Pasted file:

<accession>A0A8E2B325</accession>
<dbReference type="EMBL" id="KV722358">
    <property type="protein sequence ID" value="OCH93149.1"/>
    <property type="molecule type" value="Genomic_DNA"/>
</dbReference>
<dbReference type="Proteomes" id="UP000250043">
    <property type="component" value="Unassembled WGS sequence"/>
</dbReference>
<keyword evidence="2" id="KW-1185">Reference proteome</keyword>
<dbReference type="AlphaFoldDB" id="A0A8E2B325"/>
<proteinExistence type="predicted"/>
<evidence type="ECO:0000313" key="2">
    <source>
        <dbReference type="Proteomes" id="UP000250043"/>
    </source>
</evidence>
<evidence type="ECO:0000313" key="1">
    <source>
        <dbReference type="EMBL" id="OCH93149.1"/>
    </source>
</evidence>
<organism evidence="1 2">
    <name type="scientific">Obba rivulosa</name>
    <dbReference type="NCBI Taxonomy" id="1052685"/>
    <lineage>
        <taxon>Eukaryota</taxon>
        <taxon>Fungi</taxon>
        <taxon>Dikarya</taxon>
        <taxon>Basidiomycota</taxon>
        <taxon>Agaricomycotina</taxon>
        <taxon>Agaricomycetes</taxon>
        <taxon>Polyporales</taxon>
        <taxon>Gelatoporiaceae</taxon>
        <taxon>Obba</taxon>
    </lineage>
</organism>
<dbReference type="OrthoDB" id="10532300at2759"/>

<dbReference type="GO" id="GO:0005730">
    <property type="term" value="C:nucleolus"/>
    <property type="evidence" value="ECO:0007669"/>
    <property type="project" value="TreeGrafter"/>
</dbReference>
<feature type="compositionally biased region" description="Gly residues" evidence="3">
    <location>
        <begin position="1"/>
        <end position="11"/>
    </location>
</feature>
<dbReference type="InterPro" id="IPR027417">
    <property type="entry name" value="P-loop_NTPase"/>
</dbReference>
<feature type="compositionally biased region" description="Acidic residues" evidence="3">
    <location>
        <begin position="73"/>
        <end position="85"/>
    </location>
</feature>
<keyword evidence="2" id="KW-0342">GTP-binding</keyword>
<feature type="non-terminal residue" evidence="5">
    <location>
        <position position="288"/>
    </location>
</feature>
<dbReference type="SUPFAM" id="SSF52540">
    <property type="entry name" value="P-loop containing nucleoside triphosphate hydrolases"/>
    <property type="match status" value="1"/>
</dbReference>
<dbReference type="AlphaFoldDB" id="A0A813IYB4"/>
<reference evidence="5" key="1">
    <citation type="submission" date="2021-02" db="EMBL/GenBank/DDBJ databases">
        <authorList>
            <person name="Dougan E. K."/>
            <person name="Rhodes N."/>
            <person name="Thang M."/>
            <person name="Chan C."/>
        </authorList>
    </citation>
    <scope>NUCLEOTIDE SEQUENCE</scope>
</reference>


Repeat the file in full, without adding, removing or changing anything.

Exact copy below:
<accession>A0A8E2B325</accession>
<dbReference type="EMBL" id="KV722358">
    <property type="protein sequence ID" value="OCH93149.1"/>
    <property type="molecule type" value="Genomic_DNA"/>
</dbReference>
<dbReference type="Proteomes" id="UP000250043">
    <property type="component" value="Unassembled WGS sequence"/>
</dbReference>
<keyword evidence="2" id="KW-1185">Reference proteome</keyword>
<dbReference type="AlphaFoldDB" id="A0A8E2B325"/>
<proteinExistence type="predicted"/>
<evidence type="ECO:0000313" key="2">
    <source>
        <dbReference type="Proteomes" id="UP000250043"/>
    </source>
</evidence>
<evidence type="ECO:0000313" key="1">
    <source>
        <dbReference type="EMBL" id="OCH93149.1"/>
    </source>
</evidence>
<organism evidence="1 2">
    <name type="scientific">Obba rivulosa</name>
    <dbReference type="NCBI Taxonomy" id="1052685"/>
    <lineage>
        <taxon>Eukaryota</taxon>
        <taxon>Fungi</taxon>
        <taxon>Dikarya</taxon>
        <taxon>Basidiomycota</taxon>
        <taxon>Agaricomycotina</taxon>
        <taxon>Agaricomycetes</taxon>
        <taxon>Polyporales</taxon>
        <taxon>Gelatoporiaceae</taxon>
        <taxon>Obba</taxon>
    </lineage>
</organism>
<dbReference type="OrthoDB" id="10532300at2759"/>

<dbReference type="GO" id="GO:0005730">
    <property type="term" value="C:nucleolus"/>
    <property type="evidence" value="ECO:0007669"/>
    <property type="project" value="TreeGrafter"/>
</dbReference>
<feature type="compositionally biased region" description="Gly residues" evidence="3">
    <location>
        <begin position="1"/>
        <end position="11"/>
    </location>
</feature>
<dbReference type="InterPro" id="IPR027417">
    <property type="entry name" value="P-loop_NTPase"/>
</dbReference>
<feature type="compositionally biased region" description="Acidic residues" evidence="3">
    <location>
        <begin position="73"/>
        <end position="85"/>
    </location>
</feature>
<keyword evidence="2" id="KW-0342">GTP-binding</keyword>
<feature type="non-terminal residue" evidence="5">
    <location>
        <position position="288"/>
    </location>
</feature>
<dbReference type="SUPFAM" id="SSF52540">
    <property type="entry name" value="P-loop containing nucleoside triphosphate hydrolases"/>
    <property type="match status" value="1"/>
</dbReference>
<dbReference type="AlphaFoldDB" id="A0A813IYB4"/>
<reference evidence="5" key="1">
    <citation type="submission" date="2021-02" db="EMBL/GenBank/DDBJ databases">
        <authorList>
            <person name="Dougan E. K."/>
            <person name="Rhodes N."/>
            <person name="Thang M."/>
            <person name="Chan C."/>
        </authorList>
    </citation>
    <scope>NUCLEOTIDE SEQUENCE</scope>
</reference>